Bruegel’s Witches, Bruges, Belgium

Bringing together more than 40 paintings of witchcraft by great Dutch and Flemish masters like Pieter Bruegel and David Teniers the Younger, the Witches of Bruegel exhibition focusses on the way witches were portrayed in the art of the Low Countries between 1450 and 1700. Rupert Parker reports.

Entrance Bruegel Exhibition

Entrance Bruegel Exhibition

Saint John's Hospital

Saint John's Hospital

St James at the Sorcerer's Den (c) Rijksmuseum Amsterdam (2)

St James at the Sorcerer's Den (c) Rijksmuseum Amsterdam

St James at the Sorcerer's Den (c) Rijksmuseum Amsterdam

St James at the Sorcerer's Den (c) Rijksmuseum Amsterdam

Bruegel Winter Landscape (c) Antwerpen, Museum Mayer van den Bergh

Bruegel Winter Landscape (c) Antwerpen, Museum Mayer van den Bergh

Witch's Sabbath David Teniers (c) Akademie der bildenden Künste Gemäldegalerie Wenen

Witch's Sabbath David Teniers (c) Akademie der bildenden Künste Gemäldegalerie Wenen

The Cure of Folly (c) Rijksmuseum Amsterdam

The Cure of Folly (c) Rijksmuseum Amsterdam

Hogarth

Hogarth

Dressing Up

Dressing Up

Images of witches are familiar to us all – an ugly old woman, with a pointed hat who flies on a broomstick, coming down the chimney to boil her magic brew in a large cauldron, accompanied by her black cat. Surprisingly, these stereotypical images of witches were created by artists from the Low Countries, led by Pieter Bruegel in the 16th century. Two prints of his from 1565, on display here, depict “St James at the Sorcerer’s Den” and “St James Unmasking and Vanquishing Witchcraft and Sorcery”. He was the first to combine the witch with a fireplace and also put the witches’ cauldron on the hearth. Bruegel’s Witches starts with two prints from a hundred years earlier, showing witches flying on broomsticks, but Bruegel added cauldrons and fireplaces, popularising the images that now circulate the world.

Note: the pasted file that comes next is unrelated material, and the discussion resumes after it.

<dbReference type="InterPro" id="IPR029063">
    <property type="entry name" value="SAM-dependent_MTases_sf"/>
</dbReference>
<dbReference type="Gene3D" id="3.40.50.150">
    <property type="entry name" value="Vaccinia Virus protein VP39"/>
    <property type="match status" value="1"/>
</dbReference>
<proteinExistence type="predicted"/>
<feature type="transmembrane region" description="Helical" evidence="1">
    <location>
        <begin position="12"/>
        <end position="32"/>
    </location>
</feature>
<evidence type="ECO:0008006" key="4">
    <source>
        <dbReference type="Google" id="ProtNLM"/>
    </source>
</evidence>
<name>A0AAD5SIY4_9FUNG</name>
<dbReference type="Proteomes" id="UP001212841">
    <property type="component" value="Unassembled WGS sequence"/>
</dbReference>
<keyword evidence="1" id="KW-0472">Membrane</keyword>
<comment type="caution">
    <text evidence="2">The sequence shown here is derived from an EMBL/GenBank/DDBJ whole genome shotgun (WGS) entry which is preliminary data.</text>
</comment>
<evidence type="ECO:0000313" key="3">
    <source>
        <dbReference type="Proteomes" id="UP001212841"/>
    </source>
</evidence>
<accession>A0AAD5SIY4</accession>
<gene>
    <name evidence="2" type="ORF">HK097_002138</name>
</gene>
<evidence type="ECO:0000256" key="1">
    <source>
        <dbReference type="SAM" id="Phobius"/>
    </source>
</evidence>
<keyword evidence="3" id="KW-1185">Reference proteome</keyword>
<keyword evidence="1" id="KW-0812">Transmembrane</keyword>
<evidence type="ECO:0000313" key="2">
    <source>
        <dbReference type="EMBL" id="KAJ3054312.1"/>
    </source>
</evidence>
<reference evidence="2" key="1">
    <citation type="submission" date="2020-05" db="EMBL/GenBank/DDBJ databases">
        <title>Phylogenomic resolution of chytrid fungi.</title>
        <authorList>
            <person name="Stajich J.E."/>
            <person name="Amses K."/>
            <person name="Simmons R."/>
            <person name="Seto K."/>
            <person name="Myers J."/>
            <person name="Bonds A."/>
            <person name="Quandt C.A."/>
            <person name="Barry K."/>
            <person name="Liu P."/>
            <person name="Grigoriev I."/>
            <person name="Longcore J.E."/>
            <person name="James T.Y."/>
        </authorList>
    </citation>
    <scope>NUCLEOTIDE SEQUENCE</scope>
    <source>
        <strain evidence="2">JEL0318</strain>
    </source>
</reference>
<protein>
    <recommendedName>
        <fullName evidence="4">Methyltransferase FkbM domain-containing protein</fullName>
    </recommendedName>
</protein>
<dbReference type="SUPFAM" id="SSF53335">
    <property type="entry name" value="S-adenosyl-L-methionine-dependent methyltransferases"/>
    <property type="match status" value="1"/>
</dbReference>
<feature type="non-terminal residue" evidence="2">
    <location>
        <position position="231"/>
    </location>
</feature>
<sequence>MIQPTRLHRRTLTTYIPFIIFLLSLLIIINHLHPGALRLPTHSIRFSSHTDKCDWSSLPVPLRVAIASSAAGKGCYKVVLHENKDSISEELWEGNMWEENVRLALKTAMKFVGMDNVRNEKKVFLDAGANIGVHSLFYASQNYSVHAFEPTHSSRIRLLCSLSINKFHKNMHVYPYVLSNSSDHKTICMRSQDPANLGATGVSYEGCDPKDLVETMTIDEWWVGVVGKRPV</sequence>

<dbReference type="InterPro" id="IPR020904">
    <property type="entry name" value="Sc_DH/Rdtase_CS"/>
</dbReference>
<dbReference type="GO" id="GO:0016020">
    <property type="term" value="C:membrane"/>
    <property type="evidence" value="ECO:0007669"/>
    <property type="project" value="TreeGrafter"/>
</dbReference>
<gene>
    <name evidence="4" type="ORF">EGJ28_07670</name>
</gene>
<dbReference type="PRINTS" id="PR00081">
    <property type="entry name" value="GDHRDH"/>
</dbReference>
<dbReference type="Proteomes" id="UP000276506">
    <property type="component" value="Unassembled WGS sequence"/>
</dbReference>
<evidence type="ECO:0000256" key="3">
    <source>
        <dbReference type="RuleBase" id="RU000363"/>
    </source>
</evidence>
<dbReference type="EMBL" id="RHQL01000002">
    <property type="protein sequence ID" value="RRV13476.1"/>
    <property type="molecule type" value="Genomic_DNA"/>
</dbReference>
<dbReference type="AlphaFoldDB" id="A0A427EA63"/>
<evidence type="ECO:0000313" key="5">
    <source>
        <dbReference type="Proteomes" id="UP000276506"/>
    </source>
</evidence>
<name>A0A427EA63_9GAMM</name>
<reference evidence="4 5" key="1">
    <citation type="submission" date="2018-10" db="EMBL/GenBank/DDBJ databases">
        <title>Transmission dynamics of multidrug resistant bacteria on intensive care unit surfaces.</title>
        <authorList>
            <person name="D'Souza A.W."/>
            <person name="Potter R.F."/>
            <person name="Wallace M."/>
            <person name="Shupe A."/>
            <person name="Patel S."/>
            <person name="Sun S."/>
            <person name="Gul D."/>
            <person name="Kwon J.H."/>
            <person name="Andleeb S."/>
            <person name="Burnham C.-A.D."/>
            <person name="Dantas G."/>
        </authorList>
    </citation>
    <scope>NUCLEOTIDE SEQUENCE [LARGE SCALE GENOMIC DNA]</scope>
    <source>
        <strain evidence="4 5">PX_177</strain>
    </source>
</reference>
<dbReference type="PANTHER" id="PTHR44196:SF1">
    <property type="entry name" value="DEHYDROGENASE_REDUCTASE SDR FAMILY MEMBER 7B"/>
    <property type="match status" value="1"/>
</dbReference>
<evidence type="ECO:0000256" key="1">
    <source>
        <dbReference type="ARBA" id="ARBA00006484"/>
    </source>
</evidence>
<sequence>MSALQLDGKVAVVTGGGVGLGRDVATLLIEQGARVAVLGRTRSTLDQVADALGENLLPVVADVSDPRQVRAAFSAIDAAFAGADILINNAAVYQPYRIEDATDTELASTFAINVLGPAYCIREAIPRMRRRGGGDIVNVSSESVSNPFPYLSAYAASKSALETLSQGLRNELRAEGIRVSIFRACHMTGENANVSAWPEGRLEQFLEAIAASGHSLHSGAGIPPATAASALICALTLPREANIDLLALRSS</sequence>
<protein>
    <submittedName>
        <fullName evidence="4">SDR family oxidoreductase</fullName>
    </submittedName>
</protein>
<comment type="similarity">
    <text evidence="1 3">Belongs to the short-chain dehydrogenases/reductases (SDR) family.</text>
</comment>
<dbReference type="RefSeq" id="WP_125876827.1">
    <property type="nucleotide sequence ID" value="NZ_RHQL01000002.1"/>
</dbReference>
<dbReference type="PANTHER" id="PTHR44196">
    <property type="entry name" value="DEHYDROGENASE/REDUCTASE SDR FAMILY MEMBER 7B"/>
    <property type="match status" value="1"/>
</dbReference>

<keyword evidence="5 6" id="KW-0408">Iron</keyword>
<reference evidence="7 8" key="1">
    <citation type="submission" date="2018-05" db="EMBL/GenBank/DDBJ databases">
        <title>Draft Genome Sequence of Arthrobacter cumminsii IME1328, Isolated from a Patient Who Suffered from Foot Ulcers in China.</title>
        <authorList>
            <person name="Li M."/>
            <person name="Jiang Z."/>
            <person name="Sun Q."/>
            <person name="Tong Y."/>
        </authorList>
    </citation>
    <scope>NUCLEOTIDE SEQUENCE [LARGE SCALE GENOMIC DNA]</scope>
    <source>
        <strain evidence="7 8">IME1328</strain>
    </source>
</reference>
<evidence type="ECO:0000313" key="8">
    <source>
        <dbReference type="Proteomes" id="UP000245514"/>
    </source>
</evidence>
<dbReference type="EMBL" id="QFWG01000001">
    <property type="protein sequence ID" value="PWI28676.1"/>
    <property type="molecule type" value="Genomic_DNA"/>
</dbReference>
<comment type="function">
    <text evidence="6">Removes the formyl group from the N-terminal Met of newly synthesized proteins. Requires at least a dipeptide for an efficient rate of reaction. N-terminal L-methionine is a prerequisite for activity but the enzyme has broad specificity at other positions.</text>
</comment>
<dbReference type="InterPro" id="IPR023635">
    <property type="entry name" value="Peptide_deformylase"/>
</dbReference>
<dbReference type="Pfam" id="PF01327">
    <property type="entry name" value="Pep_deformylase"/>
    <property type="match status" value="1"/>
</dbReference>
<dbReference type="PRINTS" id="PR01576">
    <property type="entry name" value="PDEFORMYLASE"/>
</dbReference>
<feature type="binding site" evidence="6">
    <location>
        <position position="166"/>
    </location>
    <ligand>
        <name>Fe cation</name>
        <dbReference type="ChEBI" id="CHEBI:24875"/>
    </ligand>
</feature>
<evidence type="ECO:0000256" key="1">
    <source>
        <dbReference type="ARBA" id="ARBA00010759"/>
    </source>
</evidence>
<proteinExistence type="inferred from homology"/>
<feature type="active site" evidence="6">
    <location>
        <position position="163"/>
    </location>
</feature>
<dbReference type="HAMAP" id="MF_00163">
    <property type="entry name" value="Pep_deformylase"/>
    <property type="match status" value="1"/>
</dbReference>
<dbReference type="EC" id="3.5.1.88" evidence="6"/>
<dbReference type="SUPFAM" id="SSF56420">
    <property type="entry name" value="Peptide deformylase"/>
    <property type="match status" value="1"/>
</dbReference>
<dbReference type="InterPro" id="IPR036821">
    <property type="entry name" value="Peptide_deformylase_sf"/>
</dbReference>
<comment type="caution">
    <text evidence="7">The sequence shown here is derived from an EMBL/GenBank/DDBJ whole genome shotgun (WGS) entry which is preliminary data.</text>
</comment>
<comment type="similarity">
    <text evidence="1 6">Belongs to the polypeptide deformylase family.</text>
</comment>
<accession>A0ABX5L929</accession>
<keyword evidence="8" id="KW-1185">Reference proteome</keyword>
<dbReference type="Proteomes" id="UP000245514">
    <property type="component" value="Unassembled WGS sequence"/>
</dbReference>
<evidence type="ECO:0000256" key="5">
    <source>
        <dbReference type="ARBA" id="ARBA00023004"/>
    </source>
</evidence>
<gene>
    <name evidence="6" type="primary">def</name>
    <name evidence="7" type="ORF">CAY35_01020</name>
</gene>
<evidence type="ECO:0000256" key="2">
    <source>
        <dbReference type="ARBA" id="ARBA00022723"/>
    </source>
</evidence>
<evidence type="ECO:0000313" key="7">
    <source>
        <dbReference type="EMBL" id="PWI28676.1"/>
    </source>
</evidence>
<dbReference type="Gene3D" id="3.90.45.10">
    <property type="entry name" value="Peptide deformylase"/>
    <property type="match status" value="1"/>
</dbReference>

The first witch trials took place around 1430 and these early waves of persecution in the Low Countries led workshops in Bruges to produce colourful depictions of witches, often in the corners of illustrated manuscripts. The fifteenth century was a difficult time. The beginning of the Reformation, the Eighty Years’ War and the Little Ice Age, between 1560 and 1630 created huge uncertainty. Harvests failed, food became scarce and people began to think the end was nigh. They saw the work of the devil in everything and began to search for people who were in league with him.

The focus was on women and warnings were issued against their cunning, lecherous wiles and people began to believe these “Angry Hags” were setting out to ensnare them. This was a real witch hunt so persecution increased, thousands were sentenced to death and they became the subject of prints and paintings. These images created the archetypal witches stereotypes and the exhibition traces their history – from sheer terror to entertainment, from wicked hag to fairy tale character.

More than 150 Dutch and Flemish images of witches have been preserved and a selection of fragile panels, manuscripts, prints and drawings have been brought to Bruges to tell the story of Bruegel’s Witches. Beside precious archive documents and manuscripts, the exhibition boasts detailed Witches’ Kitchen and Sabbath scenes painted by Frans Franken and David Teniers the Younger, a print by Albrecht Durer as well as those by Bruegel. Interestingly the witches’ wide brimmed pointed hat comes much later in a print by William Hogarth from 1762.

The upper floor of the 12th century Saint John’s Hospital makes an excellent venue for the exhibition. It’s imaginatively laid out and been kept suitably dark to match its subject. Unfortunately that makes it quite difficult to see some of the detail in the smaller works, although you are given an electric candle to carry around with you. Another slight gripe is that the information is only in Flemish and you need pick up a free booklet at the entrance to get the English version. Of course witches and wizards still fascinate us, and the success of Harry Potter is abundant proof of that. Bruegel is also another star draw and, if you want to see more, it’s well worth visiting the Royal Museums of Fine Arts of Belgium in Brussels, if you have time.

Bruegel’s Witches runs at Sint-Janshospitaal (Saint John’s Hospital) in Bruges until 26 June 2016.

Visit Bruges has information about the city.

Visit Flanders has information about the region.

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